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The Administrative Reform Bill passed the first reading in the Riigikogu. It sets the minimum size of a local government at 5000 residents, and provides for merger of small local governments.

The Administrative Reform Bill (200 SE), initiated by the Government, includes the bases and procedure for carrying out the administrative reform, and determines the minimum size of a local government and the relevant exceptions, and the rights and obligations involved in the merging of local governments. The objective of the administrative reform is to form local governments that are able to offer better public services to people, ensure the increase of competitiveness of regions, and independently perform the functions assigned to them by law.

According to the Bill, generally at least 5000 people should reside in a local government. At the same time, the Bill sets out that formation of local governments with at least 11000 residents is recommended to achieve the objective of the administrative reform. Eighty per cent of the local governments of Estonia have less than 5000 residents today.

According to the Bill, the local governments that fall short of the minimum criteria will have time to decide until the end of 2016 with whom to merge voluntarily, and the Government will pay a merger grant to such local governments. If a local government with at least 11 000 residents is formed as a result of a merger, the local government will receive an additional grant. The Government has planned a total of up to EUR 80 million for merger grants.

The Minister of Public Administration Arto Aas, who presented the Bill on behalf of the Government, said that up to now no Estonian Act has set out what capability a local government must have to be able to independently ensure all essentially local government tasks. “The results of different analyses, and the positions and discussions of experts relatively unanimously indicated the correlation of the number of residents in a local government with the capability of the performance of the local government,” he said. “On the basis of an assessment of different service areas, the competence of officials and financial capacity, the expert committee reached a recommendation to apply the minimum size criterion of 5000 residents.”

Aas noted that a local government with no less than 5000 residents has the professional administrative capability to perform the local government functions provided for by law and to offer high-quality public services to its residents. “At the same time, experts were of an opinion that local governments with 11 000 and more residents cover a larger region and allow for a qualitative change in the proportion of strategic management,” he added. “This is why, under the Bill, the recommended size of a local government is 11 000 residents and it will be supported with payment of an additional merger grant from the state budget.”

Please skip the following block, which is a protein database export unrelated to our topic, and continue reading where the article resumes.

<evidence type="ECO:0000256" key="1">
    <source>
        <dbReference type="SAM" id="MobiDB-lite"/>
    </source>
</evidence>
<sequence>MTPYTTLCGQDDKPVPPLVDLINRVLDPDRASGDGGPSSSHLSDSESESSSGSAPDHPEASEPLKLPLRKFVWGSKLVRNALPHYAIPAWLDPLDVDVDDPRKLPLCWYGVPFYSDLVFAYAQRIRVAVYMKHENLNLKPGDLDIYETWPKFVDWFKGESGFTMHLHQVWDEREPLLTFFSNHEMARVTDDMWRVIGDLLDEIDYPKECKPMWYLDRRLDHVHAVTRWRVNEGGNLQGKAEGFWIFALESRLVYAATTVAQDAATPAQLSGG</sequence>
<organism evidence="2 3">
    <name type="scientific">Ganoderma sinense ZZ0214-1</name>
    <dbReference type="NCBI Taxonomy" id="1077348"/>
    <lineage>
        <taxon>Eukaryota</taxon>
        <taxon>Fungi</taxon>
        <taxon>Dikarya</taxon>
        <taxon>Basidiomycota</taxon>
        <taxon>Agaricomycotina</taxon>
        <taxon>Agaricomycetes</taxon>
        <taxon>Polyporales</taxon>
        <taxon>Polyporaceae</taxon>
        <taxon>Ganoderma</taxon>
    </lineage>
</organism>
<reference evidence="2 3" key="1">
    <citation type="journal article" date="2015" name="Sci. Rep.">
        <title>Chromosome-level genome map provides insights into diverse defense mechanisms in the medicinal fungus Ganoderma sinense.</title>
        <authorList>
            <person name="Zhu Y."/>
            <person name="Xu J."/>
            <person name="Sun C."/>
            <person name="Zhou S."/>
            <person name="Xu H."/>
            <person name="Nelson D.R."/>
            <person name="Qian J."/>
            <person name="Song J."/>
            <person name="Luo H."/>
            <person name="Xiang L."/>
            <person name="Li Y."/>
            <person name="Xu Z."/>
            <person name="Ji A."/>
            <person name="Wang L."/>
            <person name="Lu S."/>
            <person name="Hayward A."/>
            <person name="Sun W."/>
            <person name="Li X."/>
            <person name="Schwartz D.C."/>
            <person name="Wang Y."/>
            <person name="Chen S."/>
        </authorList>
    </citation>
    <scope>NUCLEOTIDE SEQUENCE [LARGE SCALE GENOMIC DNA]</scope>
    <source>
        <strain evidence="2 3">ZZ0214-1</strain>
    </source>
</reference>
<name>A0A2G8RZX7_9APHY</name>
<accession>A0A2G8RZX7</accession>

Siim Kiisler, who made a report on behalf of the Constitutional Committee, gave an overview of the discussion in the Committee. When answering the questions of members of the Riigikogu, he stated that it is complicated to impose an obligation to maintain an upper-secondary school on a local government with a small number of residents. “The larger and stronger our local governments become in the course of this administrative reform process, the more functions it will be possible to assign to them,” he added. “The more such functions we can assign, the more adequate and fair money can we give them together with the functions. This means that everything begins with the size of the local government, and the next steps follow from that.”

Kersti Sarapuu, Artur Talvik, Ivari Padar, Andres Metsoja, Martin Helme and Urve Tiidus took the floor on behalf of factions during the debate.

Kersti Sarapuu who spoke on behalf of the Centre Party Faction said that until no contentual changes have been made in the functioning of local government, in the revenue base and in the regional administration of the state, the Centre Party Faction cannot support mechanical and often illogical merger of local governments. “We think that entrepreneurship and the development of living environment in rural areas should be tackled. The state should ensure free public transport in counties, available medical care, and other public services,” she noted. “We are of the opinion that, at first, the functions and financing of local governments should be agreed upon at the legislative level.”

Artur Talvik who spoke for the Free Party Faction said that the Administrative Reform Bill should be thoroughly redrafted and local governments should be given more power. “With this reform, the power may grow even more distant from the people. We would like to give strong decision-making power to the low level here. However, for all that to function, it would be very necessary that the current government coalition listen also to the opposition,” he added.